Searched but cannot find solution to Page outs vs Inactive memory problem

Discussion in 'Mac Pro' started by iamsilvermember, Jun 10, 2010.

  1. iamsilvermember macrumors newbie

    Joined:
    Oct 27, 2007
    #1
    Attached is screen shot of memory allocation on my computer. Even there are many GB's of memory inactive, there are no more free ram, page outs is still being utilized...

    I went as far as unloading/disabling dynamic pager by using the command:

    sudo launchtl unload -w /System/Library/LaunchDaemons/com.apple.dynamic_pager.plist

    Which successfully avoided "Swap Used" without any problem after many days of test, but I don't understand why "Page outs" is still huge consider there are so much free ram...

    Any suggestion or idea?

    Thanks in advance!
     

    Attached Files:

  2. Hellhammer Moderator

    Hellhammer

    Staff Member

    Joined:
    Dec 10, 2008
    Location:
    Finland
  3. Vylen macrumors 65816

    Joined:
    Jun 3, 2010
    Location:
    Sydney, Australia
    #3
    It's possible that this is normal. While inactive memory essentially equates to bring free, there's no guarantee that giving inactive memory to an application is free - that is, it requires memory in order to clean certain blocks of memory before passing it on. And since you have a small amount of free memory, it needs to page other unused blocks in order to do this.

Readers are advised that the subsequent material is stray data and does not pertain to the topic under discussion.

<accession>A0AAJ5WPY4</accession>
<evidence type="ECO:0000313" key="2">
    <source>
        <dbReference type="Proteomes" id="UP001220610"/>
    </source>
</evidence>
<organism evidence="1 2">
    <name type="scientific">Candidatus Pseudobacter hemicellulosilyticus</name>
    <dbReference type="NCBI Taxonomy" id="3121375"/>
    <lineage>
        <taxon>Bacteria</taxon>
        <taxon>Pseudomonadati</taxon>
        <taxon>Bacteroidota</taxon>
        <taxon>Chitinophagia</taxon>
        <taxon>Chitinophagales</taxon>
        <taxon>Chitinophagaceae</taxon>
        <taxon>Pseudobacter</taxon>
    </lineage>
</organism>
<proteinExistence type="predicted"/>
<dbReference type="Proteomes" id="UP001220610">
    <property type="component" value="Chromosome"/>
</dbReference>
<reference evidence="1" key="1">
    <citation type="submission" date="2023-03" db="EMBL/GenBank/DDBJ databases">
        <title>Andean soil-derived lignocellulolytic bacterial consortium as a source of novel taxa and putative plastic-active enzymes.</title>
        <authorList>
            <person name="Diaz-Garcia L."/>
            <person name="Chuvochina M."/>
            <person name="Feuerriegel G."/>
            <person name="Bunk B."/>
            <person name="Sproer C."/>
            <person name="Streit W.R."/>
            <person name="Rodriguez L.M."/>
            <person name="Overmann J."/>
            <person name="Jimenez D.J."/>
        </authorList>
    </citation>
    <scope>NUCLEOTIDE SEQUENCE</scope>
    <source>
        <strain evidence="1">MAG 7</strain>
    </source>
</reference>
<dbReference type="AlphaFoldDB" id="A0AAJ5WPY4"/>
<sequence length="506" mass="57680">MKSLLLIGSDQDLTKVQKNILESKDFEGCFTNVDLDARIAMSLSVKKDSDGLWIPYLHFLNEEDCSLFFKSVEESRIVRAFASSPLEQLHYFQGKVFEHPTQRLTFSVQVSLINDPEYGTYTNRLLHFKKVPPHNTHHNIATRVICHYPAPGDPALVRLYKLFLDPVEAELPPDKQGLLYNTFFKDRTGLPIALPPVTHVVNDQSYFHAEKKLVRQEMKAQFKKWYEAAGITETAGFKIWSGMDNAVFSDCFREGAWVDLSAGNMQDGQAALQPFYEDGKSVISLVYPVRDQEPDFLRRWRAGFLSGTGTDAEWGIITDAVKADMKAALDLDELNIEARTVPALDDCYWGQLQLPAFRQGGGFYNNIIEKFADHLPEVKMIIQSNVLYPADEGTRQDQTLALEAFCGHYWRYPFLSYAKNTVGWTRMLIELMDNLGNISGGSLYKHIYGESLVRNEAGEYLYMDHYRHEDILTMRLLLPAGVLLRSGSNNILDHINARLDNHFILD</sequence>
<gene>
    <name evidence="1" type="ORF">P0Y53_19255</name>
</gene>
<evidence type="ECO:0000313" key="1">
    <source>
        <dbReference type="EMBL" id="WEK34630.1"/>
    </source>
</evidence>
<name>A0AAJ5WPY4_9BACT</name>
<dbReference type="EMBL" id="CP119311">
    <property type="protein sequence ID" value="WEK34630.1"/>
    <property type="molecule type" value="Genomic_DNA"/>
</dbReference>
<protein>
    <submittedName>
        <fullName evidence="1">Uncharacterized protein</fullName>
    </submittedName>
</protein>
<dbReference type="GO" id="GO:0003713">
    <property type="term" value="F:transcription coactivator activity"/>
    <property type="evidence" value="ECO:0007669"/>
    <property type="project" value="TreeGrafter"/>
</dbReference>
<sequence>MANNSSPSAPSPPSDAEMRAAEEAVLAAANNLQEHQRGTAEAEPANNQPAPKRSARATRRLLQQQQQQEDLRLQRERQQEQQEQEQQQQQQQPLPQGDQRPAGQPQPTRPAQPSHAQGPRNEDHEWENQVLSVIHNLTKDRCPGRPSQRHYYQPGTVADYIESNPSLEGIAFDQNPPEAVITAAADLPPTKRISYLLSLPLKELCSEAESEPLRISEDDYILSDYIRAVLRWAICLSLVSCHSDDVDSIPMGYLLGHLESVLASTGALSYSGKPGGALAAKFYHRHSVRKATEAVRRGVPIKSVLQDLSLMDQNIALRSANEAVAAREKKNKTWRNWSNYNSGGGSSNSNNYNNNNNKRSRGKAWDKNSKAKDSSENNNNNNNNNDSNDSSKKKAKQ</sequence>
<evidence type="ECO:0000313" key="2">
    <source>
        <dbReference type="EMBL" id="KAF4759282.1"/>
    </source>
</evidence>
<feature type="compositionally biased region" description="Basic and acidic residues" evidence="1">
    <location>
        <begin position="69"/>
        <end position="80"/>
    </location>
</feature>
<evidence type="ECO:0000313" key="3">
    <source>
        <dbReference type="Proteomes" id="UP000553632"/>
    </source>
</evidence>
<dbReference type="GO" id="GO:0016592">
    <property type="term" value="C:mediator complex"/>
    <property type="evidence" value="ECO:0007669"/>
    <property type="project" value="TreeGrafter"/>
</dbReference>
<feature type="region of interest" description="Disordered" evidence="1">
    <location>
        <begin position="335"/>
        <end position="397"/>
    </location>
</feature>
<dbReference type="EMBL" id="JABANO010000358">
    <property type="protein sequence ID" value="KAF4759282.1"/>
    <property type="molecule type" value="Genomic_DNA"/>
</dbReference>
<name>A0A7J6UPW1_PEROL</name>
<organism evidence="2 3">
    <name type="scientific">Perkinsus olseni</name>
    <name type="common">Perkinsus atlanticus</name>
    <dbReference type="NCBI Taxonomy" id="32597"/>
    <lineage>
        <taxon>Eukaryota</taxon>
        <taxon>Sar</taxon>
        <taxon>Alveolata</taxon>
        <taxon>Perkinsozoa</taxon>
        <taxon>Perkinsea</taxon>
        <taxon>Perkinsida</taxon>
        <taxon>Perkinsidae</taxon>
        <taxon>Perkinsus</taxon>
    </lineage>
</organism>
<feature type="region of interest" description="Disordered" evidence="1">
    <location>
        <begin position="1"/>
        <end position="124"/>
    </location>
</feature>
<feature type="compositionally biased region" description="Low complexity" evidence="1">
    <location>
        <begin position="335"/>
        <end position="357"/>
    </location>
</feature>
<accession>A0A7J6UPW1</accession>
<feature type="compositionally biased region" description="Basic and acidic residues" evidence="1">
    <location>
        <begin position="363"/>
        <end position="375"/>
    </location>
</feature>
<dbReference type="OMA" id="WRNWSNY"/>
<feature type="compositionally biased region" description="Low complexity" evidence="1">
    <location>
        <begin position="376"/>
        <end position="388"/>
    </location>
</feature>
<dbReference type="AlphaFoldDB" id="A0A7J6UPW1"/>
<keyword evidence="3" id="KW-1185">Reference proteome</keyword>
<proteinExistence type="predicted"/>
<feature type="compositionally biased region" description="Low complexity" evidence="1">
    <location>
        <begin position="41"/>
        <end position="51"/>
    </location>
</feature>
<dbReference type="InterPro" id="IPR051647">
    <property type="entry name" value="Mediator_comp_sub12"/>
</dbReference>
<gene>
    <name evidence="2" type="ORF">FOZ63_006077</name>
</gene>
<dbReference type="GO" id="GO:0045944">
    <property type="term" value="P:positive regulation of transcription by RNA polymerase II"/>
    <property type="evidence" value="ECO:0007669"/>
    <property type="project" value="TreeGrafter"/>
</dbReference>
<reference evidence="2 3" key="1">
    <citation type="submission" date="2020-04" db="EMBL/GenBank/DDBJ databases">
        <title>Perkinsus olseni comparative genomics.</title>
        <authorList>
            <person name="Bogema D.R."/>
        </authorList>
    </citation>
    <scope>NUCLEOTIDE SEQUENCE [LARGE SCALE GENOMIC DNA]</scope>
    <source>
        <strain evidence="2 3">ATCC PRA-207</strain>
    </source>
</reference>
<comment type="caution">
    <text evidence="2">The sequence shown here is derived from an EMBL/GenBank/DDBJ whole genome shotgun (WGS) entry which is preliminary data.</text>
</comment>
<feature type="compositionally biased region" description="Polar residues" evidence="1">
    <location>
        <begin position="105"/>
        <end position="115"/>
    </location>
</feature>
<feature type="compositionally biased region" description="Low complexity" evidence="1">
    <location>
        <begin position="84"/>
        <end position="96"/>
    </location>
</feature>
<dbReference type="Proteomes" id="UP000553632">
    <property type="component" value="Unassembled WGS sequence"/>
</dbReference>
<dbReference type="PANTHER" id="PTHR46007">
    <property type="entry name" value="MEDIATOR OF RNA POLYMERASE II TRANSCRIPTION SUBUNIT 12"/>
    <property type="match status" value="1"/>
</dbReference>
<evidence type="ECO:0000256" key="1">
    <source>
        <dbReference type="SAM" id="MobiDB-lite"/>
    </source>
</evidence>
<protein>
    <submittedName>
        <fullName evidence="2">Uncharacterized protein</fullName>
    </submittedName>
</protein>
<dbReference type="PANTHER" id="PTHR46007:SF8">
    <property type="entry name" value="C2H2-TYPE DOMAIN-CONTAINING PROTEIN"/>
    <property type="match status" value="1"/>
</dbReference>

Of course, this is speculative until someone who knows the internal memory management system of OS X can confirm or deny this, but I don't think this will happen any time soon.
     
  4. gnasher729 macrumors P6

    gnasher729

    Joined:
    Nov 25, 2005
    #4
    500 MB of pagein/out is _nothing_. Stop worrying.
     
  5. DualShock macrumors 6502

    Joined:
    Jun 29, 2008
    #5
    I believe the answer is your usage of Vuze.

    Torrent clients seem to cache the files they are actively uploading in RAM. I've noticed the same behavior with Transmission.

    If you close down Vuze you'll see that RAM slowly get collected by OS X and reallocated to either active or free memory.
     

Share This Page